In Parshas Vayeshev, there is one other instance where the word Va’y’maein is used. “Va’y’maein l’hisnachem,” “And Yaakov refused to be comforted…” Yaakov Avinu refused to believe his sons when they returned with a jacket full of blood and reported that Yosef had been attacked by an animal and torn to pieces. “I invested so much into Yosef, and now you are telling me he is dead! I won’t believe it until you show me his dead body!” Yaakov would not give in to believing that Yosef was dead.

And there was Yosef, hundreds of miles away, alone, lonely, and facing threats from the wife of Potiphar. But, he did have one thing. He had the knowledge that his father believed in him and loved him. “I know that my father, Yaakov, will never give up on me! I don’t know what my brothers are telling him, but I do know that until I am dead and he sees my body, he will refuse to be comforted!”

The Va’y’maein expressed by Yaakov was echoed by Yosef because Yosef knew that if his father refused to be comforted, he could refuse to give way to any pressures and challenges he faced in life.

Parent and grandparents must never underestimate how important it is for a child to hear the words, “I love you.” Let your children know, “No matter how far away you are and how deep you are in your darkest corner and darkest moment, you have a mother and father who will never, ever give up on you.” When a child hears those words, you can rest assured that the child will make it. They will come out from underneath against all odds and weather through the toughest and roughest of life’s challenges. And it is all because their parents love them, believe in them, and refuse to give up on them no matter what ever happens.

Rabbi YY Jacobson
Moments of Opportunity

While Moshe was a poor man, he immensely loved one holiday: Sukkos. For six months in advance, he would set aside a large sum of money and anticipate the day when he would be able to buy a beautiful esrog. But one year, matters didn’t work out quite as expected.

It had been a cold winter and most, if not all, of the esrogim trees had withered away due to frost, causing the budding esrogim to shrivel. The one esrog which was made available to the city came from a man who was selling it for five-thousand rubles. But Moshe was far from being able to afford it. With no other resort, Moshe came to terms with the unfortunate fact that this would be his first Sukkos without a beautiful esrog.

It was the morning before the first night of Sukkos. As Moshe removed his tallis and unwrapped his tefillin, he began thinking to himself, “How can I go through a Sukkos without an esrog? It can’t be! But where will I find five-thousand rubles?” Moshe was at a lost with what to do. But, shortly thereafter, he came up with the following idea.

“When will I next need my tefillin? In a week from now. Let me therefore sell my tefillin now and then purchase a beautiful esrog with the money!” Sold by the idea, Moshe immediately set out to buy a beautiful esrog from the neighboring town, after which he happily returned home.

As we walked through the front door of his house, he ran into the kitchen to meet his wife and relay the wonderful news. But, she was nowhere to be found at the moment. Figuring that she must be out of the house and would soon be returning, Moshe placed the esrog on the counter for his wife to see immediately upon entering the kitchen. And with that, Moshe headed outside to finish constructing his sukkah.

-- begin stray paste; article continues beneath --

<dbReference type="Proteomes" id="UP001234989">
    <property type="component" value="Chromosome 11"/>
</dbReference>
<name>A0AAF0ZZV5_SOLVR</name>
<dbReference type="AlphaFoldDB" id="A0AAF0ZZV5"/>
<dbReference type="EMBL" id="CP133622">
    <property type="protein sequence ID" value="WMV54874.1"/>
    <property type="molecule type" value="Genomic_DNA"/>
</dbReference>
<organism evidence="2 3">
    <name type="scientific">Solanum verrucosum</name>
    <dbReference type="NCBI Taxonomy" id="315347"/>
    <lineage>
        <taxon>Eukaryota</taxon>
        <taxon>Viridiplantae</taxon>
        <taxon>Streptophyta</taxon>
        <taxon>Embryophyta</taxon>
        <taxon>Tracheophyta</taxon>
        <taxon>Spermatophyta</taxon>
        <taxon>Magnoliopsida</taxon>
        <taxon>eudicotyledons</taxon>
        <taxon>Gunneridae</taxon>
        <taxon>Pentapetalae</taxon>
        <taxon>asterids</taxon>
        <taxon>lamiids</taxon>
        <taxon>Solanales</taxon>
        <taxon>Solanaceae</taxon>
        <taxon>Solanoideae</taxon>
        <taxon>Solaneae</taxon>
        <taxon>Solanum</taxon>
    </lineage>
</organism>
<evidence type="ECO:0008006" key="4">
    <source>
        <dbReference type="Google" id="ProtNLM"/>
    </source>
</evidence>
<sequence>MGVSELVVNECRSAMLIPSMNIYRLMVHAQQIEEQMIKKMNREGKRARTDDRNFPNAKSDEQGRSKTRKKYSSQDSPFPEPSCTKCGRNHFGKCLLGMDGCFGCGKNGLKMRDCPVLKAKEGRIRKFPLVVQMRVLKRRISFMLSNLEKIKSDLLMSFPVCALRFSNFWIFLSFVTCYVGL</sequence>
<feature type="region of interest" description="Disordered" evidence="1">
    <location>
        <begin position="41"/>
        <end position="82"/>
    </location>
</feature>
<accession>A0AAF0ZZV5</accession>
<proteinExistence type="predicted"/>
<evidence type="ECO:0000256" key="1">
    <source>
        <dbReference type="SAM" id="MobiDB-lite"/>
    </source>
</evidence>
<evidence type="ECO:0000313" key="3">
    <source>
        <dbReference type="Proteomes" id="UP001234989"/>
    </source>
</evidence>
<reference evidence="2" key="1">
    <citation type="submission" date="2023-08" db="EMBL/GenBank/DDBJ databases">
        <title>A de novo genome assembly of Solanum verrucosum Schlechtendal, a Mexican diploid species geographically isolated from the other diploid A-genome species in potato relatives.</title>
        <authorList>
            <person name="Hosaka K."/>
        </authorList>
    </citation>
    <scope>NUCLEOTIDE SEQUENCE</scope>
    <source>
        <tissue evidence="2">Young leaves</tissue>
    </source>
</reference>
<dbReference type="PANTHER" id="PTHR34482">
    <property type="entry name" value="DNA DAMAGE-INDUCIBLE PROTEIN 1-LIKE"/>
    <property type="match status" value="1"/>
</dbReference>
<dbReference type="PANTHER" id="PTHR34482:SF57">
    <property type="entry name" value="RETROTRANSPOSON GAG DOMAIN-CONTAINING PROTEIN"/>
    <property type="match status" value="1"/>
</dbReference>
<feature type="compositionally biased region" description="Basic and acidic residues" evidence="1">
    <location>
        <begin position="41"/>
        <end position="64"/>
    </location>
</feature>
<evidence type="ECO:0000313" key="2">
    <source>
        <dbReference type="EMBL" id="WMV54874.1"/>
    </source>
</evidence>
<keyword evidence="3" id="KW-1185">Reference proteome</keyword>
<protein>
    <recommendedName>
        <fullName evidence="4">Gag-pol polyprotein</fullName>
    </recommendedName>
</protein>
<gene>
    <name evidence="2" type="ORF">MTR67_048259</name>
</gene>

Some time later, after Moshe’s wife returned home, Moshe finished working on the sukkah and reentered the house. And there, in the kitchen, he met his wife. “Hinda!” Moshe yelled. “You won’t believe it, I bought an esrog!” Hinda was quite surprised. “Where did you ever find the money to do so?” “Well,” Moshe exclaimed, “I sold my tefillin and went to the neighboring town and purchased the most exquisite esrog I could find!” Hinda was now even more surprised. “You sold your tefillin? Why did you do that? Your tefillin you will need for the rest of your life; you only need an esrog for seven days! What are you going to do about your tefillin in a week’s time?”

“Hinda,” began Moshe, “I’ll tell you the truth. After I finished putting my tefillin on today, I said to myself, ‘For the next week, I don’t wear tefillin. The mitzvah of the day is instead that of the esrog. I want to perform the mitzvah of the day.’ I therefore sold my tefillin and bought the esrog. After Sukkos, I will worry about tefillin.’

At this point, Hinda was somewhat placated. “Okay,” she said, “let me see this beautiful esrog.” “I left it on the counter,” Moshe replied. “Where?” Hinda said. “Right here,” Moshe reiterated, “on the kitchen counter. Didn’t you see an esrog here?” Hinda gasped.

“I don’t know how to say this,” she said, “but I was just making a salad and needed lemon. I turned around and saw a nice big lemon resting on the counter. I took it and squeezed it into the salad bowl, but not enough juice was oozing out. I therefore decided to cut it into pieces and squeeze it out as much as I could. The remaining pieces went into the garbage. I’m so sorry, I didn’t know it was your esrog. I didn’t think we could afford one, and I was almost certain it was a lemon.”